The prostate is a walnut-sized gland that is a part of the male reproductive system and sits below the bladder. Prostate gland enlargement is a common condition men face as they get older. An enlarged prostate gland causes uncomfortable urinary symptoms, such as blocking the flow of urine out of the bladder, and problems with the bladder, urinary tract or kidneys. Common symptoms include more frequent or urgent need to urinate, increased frequency of needing to use the bathroom at night, difficulty starting urination and weak urine stream or a stream that starts and stops. Symptoms worsen over time. Anyone with these symptoms should talk them over with his doctor. Left untreated, an enlarged prostate can lead to a sudden inability to urinate, cause urinary tract infections and bladder or kidney damage.
If a patient has an enlarged prostate, medication is normally the first treatment option. Several different types of medication either relax the bladder neck muscles and muscle fibers in the prostate or that shrink the size of the prostate. If a patient has severe symptoms or medication is not working, minimally invasive surgery options are available.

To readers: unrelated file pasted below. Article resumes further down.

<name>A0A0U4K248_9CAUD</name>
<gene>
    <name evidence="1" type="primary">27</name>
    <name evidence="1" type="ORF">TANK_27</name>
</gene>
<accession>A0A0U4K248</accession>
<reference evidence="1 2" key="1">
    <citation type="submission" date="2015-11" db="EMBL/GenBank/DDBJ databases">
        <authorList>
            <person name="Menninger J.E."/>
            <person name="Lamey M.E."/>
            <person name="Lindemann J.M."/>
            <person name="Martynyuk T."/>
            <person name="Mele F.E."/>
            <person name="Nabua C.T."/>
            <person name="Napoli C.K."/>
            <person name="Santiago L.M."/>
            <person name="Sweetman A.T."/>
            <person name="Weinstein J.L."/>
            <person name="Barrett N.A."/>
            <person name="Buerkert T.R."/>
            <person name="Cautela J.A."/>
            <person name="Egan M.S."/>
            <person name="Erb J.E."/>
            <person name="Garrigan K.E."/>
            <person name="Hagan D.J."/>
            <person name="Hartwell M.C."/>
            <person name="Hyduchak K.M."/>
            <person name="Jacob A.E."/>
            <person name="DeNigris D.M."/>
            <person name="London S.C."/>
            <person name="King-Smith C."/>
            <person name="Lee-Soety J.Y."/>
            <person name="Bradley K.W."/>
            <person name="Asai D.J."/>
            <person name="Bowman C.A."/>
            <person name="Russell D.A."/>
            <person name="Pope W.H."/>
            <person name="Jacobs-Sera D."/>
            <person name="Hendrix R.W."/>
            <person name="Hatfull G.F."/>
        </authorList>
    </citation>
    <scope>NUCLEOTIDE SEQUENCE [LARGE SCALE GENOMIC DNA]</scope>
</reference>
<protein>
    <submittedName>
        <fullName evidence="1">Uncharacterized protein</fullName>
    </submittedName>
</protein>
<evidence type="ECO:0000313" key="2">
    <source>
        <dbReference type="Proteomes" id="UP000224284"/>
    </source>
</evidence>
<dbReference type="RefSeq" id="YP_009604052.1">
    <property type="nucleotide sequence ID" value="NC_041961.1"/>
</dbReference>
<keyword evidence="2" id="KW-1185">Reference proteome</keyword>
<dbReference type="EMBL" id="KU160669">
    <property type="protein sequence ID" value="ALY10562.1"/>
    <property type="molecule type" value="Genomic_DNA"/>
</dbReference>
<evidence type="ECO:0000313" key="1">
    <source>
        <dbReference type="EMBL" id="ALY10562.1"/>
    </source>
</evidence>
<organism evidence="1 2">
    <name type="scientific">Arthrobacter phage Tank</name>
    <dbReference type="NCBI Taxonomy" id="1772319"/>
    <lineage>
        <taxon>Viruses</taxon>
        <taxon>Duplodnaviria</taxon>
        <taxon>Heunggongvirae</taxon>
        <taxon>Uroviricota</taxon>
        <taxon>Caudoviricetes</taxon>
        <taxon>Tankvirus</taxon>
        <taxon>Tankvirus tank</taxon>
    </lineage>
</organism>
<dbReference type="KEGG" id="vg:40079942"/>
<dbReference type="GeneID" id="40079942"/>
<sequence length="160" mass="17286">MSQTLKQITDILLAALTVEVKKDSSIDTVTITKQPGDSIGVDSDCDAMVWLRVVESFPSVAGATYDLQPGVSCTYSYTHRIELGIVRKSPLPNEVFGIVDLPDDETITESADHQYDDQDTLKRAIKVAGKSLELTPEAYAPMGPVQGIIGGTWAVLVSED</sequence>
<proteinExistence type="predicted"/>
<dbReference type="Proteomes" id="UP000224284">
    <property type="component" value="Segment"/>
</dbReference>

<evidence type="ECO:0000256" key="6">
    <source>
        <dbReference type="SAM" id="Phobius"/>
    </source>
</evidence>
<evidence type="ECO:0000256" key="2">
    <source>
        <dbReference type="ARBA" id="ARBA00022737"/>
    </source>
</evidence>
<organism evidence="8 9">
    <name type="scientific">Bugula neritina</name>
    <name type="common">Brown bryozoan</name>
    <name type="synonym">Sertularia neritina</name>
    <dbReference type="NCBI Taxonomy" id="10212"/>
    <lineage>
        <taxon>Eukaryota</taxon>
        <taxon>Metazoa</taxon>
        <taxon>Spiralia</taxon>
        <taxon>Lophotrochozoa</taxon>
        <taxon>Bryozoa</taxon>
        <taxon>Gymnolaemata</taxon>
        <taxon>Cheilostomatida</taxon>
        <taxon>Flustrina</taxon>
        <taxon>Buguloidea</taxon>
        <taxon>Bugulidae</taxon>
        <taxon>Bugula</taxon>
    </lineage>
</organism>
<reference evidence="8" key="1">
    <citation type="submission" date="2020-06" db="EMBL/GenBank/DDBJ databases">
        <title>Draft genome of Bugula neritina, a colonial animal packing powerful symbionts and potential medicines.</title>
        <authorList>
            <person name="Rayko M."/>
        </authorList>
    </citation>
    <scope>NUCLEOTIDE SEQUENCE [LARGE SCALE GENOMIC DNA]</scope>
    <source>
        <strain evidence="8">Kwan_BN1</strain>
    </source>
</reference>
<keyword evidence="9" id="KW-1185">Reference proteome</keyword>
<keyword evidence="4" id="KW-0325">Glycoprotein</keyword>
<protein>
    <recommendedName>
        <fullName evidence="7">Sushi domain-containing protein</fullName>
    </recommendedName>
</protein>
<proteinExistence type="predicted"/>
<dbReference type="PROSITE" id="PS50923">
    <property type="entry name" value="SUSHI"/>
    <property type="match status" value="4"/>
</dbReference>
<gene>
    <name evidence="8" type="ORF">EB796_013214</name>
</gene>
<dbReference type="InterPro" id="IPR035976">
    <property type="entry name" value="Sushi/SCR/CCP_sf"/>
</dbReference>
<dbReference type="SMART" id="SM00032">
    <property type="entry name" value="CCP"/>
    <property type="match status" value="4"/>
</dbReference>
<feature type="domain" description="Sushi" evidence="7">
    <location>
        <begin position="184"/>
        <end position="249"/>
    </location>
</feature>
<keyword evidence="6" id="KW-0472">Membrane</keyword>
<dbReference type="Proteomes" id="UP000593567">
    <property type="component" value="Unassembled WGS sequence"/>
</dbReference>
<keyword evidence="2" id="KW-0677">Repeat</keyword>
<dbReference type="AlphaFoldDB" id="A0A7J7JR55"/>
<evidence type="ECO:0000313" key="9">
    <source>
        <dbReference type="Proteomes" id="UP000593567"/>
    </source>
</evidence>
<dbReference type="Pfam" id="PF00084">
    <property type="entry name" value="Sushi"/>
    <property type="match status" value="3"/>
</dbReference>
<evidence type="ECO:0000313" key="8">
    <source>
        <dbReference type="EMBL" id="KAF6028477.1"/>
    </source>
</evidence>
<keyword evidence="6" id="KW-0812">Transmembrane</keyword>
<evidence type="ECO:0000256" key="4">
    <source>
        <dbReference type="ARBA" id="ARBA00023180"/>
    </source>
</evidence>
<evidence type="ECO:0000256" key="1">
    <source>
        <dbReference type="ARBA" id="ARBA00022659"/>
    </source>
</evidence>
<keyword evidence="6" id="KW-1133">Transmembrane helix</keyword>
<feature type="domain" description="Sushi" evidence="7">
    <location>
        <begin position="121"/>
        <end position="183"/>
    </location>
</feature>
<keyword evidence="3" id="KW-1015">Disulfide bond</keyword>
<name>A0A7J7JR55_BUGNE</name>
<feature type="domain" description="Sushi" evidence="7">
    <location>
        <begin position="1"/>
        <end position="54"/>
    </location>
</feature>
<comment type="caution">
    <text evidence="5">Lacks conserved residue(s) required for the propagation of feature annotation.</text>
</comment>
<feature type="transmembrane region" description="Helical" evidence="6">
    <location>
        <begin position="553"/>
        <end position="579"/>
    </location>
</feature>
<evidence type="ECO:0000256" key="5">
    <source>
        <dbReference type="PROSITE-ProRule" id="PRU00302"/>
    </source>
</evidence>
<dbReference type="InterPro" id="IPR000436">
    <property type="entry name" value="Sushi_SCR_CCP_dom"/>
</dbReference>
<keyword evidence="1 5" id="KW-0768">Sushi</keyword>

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Risk Factors For Prostate Cancer:
There are certain risk factors that increase a mans chances for acquiring prostate cancer. Some risk factors are controllable and may be modified to reduce ones chances for developing prostate cancer. The most common risk factors include:
- Increasing Age: As age increases so does the risk for prostate cancer. The average age at diagnosis is around 66 years old.
- Genetics: A strong family history of prostate cancer can increase a mans risk of developing prostate cancer. If there are close relatives with prostate cancer, you are at 2-11 times higher risk. A strong family history of breast cancer in close female relatives also may increase your chances of developing prostate cancer.